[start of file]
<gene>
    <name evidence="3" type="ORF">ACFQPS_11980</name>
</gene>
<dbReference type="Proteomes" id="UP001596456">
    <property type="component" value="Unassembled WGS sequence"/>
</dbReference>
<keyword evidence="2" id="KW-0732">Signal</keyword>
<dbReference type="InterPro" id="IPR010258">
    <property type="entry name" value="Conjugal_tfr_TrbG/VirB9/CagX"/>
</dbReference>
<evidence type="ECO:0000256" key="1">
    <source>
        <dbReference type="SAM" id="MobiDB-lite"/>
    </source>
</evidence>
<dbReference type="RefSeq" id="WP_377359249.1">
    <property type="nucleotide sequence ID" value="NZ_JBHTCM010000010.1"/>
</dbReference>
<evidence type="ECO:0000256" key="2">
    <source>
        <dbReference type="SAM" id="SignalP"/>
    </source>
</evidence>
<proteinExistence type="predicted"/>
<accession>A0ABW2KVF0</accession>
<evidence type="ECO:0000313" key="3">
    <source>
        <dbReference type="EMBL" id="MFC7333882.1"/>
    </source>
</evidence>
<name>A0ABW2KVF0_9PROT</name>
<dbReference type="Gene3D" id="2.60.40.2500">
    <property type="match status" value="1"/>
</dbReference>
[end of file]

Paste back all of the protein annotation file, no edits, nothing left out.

<gene>
    <name evidence="3" type="ORF">ACFQPS_11980</name>
</gene>
<dbReference type="Proteomes" id="UP001596456">
    <property type="component" value="Unassembled WGS sequence"/>
</dbReference>
<keyword evidence="2" id="KW-0732">Signal</keyword>
<dbReference type="InterPro" id="IPR010258">
    <property type="entry name" value="Conjugal_tfr_TrbG/VirB9/CagX"/>
</dbReference>
<evidence type="ECO:0000256" key="1">
    <source>
        <dbReference type="SAM" id="MobiDB-lite"/>
    </source>
</evidence>
<dbReference type="RefSeq" id="WP_377359249.1">
    <property type="nucleotide sequence ID" value="NZ_JBHTCM010000010.1"/>
</dbReference>
<evidence type="ECO:0000256" key="2">
    <source>
        <dbReference type="SAM" id="SignalP"/>
    </source>
</evidence>
<proteinExistence type="predicted"/>
<accession>A0ABW2KVF0</accession>
<evidence type="ECO:0000313" key="3">
    <source>
        <dbReference type="EMBL" id="MFC7333882.1"/>
    </source>
</evidence>
<name>A0ABW2KVF0_9PROT</name>
<dbReference type="Gene3D" id="2.60.40.2500">
    <property type="match status" value="1"/>
</dbReference>